That’s what the market has been doing. The bulk of the work goes to companies like the group builders, who have large bespoke housing, they have guaranteed finance from people with pre-approval, and they can press the button and go.
Those people who have guaranteed finance and the ability to repay are low-risk for a builder. We shouldn’t be surprised by this.
Okay, if the government wants to come out of Kiwibuild with some success, what are a few things they could do from here?
They’ll have to go multi-modal, and expand the programme to cover a whole range of different initiatives.
The obvious examples would be the likes of The Housing Foundation, who in effect front-end load developments, part-own properties, do a bit of wheeling and dealing on the side to generate revenue, and it’s a non-profit making entity.
They do a tremendous job of producing high quality homes at affordable rates, with long term commercial relationships with the builders they have on their jobs.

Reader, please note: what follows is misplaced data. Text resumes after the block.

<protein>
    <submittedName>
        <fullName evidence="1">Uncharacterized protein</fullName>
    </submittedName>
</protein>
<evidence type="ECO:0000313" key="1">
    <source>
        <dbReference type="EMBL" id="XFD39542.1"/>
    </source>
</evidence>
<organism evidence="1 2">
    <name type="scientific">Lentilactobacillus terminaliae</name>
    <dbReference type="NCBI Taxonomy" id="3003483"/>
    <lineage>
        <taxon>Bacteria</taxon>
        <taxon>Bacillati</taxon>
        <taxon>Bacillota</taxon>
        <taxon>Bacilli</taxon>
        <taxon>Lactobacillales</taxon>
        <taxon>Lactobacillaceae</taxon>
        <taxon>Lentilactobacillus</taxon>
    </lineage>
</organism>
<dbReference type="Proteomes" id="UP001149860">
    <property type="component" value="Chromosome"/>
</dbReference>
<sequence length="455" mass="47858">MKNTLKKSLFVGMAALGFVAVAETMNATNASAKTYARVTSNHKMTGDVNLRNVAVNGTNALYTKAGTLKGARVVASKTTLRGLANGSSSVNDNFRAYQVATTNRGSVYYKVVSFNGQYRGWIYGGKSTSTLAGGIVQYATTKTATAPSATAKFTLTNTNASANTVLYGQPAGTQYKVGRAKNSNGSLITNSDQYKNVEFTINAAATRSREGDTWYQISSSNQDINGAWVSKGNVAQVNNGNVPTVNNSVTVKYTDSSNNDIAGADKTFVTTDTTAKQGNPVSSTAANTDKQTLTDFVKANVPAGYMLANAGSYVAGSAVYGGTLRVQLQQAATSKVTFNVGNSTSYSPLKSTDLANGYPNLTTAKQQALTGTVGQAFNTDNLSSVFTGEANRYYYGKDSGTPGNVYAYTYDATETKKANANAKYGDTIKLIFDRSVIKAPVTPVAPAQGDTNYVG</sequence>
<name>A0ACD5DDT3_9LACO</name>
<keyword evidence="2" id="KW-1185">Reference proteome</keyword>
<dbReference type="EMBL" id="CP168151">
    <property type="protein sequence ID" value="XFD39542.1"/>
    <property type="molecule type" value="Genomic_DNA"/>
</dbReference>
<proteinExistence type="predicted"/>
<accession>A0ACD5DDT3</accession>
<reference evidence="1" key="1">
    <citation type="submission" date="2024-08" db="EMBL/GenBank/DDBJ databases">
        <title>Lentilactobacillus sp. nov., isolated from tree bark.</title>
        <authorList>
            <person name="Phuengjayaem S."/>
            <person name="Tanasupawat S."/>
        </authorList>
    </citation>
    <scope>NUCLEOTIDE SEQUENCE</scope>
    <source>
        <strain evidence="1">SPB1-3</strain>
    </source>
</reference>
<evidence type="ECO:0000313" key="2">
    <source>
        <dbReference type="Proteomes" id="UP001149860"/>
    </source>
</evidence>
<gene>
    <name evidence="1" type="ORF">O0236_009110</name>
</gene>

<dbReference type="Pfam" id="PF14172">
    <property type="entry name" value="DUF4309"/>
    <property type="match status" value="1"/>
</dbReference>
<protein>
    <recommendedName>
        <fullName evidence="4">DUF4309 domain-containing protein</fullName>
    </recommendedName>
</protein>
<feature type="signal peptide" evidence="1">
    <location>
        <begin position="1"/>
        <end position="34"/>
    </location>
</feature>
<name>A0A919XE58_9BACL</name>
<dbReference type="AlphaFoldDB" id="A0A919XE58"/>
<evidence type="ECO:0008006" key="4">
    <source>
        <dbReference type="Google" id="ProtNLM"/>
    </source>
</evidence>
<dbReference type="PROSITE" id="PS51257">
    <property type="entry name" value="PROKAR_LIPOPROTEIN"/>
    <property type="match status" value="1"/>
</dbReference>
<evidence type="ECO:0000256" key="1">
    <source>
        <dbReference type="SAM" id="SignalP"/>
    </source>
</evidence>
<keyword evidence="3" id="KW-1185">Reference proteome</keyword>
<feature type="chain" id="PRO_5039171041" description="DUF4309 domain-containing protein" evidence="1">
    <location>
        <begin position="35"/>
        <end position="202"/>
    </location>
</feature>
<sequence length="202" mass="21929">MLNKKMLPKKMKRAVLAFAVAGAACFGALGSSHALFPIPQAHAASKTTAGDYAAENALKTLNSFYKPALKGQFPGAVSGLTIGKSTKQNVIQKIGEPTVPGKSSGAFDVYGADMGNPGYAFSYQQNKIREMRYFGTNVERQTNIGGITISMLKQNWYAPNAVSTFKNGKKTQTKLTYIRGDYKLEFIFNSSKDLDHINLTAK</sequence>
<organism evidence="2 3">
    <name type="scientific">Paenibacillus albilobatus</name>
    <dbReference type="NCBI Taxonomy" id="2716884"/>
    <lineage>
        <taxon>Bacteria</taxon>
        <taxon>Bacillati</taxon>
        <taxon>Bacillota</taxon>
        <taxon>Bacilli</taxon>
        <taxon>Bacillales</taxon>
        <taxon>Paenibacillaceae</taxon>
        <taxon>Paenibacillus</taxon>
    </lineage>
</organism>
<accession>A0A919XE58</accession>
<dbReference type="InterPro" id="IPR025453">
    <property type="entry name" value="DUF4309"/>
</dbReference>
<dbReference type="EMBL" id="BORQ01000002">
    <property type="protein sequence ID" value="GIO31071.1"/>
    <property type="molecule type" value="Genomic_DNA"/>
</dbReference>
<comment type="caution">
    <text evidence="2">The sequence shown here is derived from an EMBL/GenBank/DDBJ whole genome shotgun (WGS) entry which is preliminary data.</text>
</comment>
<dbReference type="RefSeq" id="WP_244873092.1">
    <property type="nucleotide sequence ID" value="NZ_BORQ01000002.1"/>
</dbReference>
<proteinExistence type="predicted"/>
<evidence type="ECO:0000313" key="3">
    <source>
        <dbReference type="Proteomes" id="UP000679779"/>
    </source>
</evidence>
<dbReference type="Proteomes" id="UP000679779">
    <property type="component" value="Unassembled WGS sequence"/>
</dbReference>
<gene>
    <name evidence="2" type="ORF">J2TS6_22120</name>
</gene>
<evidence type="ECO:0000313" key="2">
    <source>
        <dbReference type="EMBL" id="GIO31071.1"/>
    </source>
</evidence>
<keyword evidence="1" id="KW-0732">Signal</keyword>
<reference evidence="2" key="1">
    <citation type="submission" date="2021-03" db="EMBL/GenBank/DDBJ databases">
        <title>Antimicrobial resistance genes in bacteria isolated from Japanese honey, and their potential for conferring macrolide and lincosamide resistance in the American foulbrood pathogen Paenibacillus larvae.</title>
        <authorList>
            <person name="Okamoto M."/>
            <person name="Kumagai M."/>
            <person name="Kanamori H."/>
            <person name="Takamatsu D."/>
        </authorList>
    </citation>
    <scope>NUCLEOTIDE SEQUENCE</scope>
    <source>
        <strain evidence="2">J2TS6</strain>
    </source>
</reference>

And they have to compete with the commercial market for land from (Auckland Council’s urban development agency) Panuku, for example – they have to pay market rates, which changes the mix of solutions they can produce.
So if I was in government I’d want to give special dispensation to not-for-profit entities building mixed developments.
I’d also look at freeing up planning consents, so that if you build a standard size house with a standard design, consents are free, or very cheap.
I’d also put the onus on very large houses to fund the fast tracking of cheaper houses, which would put the finger on the scale somewhat.
And in the background you need to run programmes up-skilling and expanding the number of tradies.
At the moment building is perceived to be risky, cold, wet and miserable. Why are we not rebranding the industry so that people feel they can have meaningful careers?
I’d throw serious coin at the BCITO – the Building and Construction Industry Training Organisations – to upscale what they’re doing and getting them into schools.
And finally, one of the big problems with the building industry is that every house is an individual project, set up from scratch and built to the specification of the client.
Which means that there’s no economies of scale, or strength in depth. If you go to a major development site, there’s loads of small builders, each one with their own vehicles and tradies, organised according to need on a daily basis.
So we need to get to a situation where there can be economies of scale brought to bear.